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An Argument about Homosexuality
Friday, September 29 1995 by Henri J. M. Nouwen
Andrew Sullivan’s new book, Virtually Normal: An Argument about Homosexuality, is one of the most intelligent and convincing pleas for complete social acceptance of homosexuality I have ever read.
Andrew Sullivan is a Catholic. He is just as open about being a Catholic as about being a homosexual. From his writing it becomes clear that he is not only a Catholic but also a deeply committed Catholic who takes his Church’s teachings quite seriously. That makes his discussion of the Church’s attitude toward homosexuality very compelling.
My own thoughts and emotions around this subject are very conflicted. Years of Catholic education and seminary training have caused me to internalize the Catholic Church’s position. Still, my emotional development and my friendships with many homosexual people, as well as the recent literature on the subject, have raised many questions for me. . . . . Andrew Sullivan is raring to help me bridge this gap. (Sabbatical Journey, 36)
January 9, 1967 by Thomas Merton
First let me try to answer your question as it was put: the first name that occurs to me offhand of a “proven homosexual” who probably saved his soul, is Oscar Wilde. The poor man suffered greatly and was certainly sincere. I don’t know all the details of his later years but the impression I have is that he went through them with a martyr’s nobility. I can think of others who I think did the same though I am not sure if they were Christians so I won’t go into that.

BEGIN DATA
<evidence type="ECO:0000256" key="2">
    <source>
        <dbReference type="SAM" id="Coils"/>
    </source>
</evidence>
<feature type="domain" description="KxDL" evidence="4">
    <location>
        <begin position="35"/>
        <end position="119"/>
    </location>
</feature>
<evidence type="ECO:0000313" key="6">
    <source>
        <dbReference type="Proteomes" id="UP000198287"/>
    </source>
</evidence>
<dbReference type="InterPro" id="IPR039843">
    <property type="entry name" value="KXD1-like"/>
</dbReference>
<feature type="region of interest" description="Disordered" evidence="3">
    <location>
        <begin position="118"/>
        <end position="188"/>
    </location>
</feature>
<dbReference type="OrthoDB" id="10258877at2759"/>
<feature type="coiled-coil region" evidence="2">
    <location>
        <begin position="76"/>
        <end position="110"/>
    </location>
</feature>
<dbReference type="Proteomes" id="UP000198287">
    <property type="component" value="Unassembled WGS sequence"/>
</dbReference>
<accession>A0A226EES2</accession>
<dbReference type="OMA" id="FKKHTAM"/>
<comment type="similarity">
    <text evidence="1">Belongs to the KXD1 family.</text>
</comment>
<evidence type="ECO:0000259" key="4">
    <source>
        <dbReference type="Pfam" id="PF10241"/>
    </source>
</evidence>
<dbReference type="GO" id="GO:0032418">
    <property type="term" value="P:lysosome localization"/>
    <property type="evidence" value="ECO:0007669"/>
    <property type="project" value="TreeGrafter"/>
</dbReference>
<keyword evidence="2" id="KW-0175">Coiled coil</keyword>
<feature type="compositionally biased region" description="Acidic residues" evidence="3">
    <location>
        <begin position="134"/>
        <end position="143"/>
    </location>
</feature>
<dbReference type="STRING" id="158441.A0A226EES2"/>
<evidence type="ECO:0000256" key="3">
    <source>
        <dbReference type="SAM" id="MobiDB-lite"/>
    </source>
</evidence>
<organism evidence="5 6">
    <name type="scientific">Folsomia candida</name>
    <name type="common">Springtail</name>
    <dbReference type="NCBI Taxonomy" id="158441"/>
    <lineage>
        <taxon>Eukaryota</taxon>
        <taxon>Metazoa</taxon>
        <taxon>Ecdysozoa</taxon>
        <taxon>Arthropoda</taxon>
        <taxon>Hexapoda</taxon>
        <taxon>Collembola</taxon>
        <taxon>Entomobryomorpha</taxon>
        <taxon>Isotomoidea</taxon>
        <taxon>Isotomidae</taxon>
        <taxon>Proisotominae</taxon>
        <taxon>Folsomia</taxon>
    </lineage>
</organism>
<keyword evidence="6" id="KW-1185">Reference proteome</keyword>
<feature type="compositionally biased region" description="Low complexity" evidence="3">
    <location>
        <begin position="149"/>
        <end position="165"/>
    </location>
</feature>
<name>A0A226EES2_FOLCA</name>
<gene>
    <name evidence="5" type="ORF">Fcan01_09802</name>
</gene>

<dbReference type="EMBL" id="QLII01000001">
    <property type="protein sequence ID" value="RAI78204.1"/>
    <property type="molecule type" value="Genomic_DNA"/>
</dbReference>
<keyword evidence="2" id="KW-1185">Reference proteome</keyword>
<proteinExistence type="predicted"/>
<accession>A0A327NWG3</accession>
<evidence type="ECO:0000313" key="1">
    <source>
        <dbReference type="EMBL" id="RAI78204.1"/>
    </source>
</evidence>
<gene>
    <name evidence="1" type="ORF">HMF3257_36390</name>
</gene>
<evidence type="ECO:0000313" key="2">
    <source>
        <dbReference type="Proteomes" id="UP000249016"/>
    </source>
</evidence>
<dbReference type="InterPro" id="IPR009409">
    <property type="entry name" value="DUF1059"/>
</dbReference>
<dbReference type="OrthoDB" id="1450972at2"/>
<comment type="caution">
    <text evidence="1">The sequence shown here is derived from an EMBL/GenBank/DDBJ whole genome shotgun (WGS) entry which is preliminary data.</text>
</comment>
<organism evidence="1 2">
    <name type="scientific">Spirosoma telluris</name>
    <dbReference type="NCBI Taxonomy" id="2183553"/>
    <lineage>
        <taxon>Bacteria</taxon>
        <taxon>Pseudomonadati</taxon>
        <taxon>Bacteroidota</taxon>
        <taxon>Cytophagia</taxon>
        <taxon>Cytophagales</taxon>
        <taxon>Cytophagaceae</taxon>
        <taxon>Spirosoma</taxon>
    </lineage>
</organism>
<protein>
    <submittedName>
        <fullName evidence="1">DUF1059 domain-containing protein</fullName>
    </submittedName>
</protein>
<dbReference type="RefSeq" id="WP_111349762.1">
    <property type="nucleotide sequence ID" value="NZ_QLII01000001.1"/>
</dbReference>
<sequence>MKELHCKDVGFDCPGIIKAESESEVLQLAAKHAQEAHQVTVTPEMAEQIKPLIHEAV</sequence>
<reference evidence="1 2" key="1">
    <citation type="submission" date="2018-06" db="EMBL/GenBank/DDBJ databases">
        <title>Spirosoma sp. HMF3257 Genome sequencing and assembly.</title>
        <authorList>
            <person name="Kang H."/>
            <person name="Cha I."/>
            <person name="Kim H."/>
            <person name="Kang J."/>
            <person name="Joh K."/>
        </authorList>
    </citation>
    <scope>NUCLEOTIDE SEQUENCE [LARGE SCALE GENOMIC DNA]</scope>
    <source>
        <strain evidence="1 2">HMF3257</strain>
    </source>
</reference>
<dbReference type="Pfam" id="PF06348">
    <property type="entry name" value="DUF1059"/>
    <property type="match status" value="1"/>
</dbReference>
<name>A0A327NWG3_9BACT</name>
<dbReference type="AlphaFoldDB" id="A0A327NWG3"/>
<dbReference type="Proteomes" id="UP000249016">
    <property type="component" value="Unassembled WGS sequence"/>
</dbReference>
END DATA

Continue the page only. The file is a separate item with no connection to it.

In other words, the pitch is this. Homosexuality is not a more “unforgivable” sin than any other and the rules are the same. You do the best you can, you honestly try to fight it, be sorry, try to avoid occasions, all the usual things. You may not always succeed but in this as in anything else, God sees your good will and takes it into account. Trust His mercy and keep trying. And have recourse to all the spiritual aids available. Maybe psychiatric help would be of use.
As I see it, there is a special sort of masochism that gets built into this pattern of inversion. A sort of despair that robs you of any urge to fight back. I’d say that was probably the problem and it is probably psychological in its root. That is what has to be handled, that need to fold up and give up resistance. But why? That is for you to find out. I am not a psychiatric counsellor. All I can say is that God will surely understand your good intentions as well as your weakness, and He is on your side. So have courage and don’t give up. And don’t waste energy hating yourself. You need that energy for better purposes. (The Road to Joy, 344-345)
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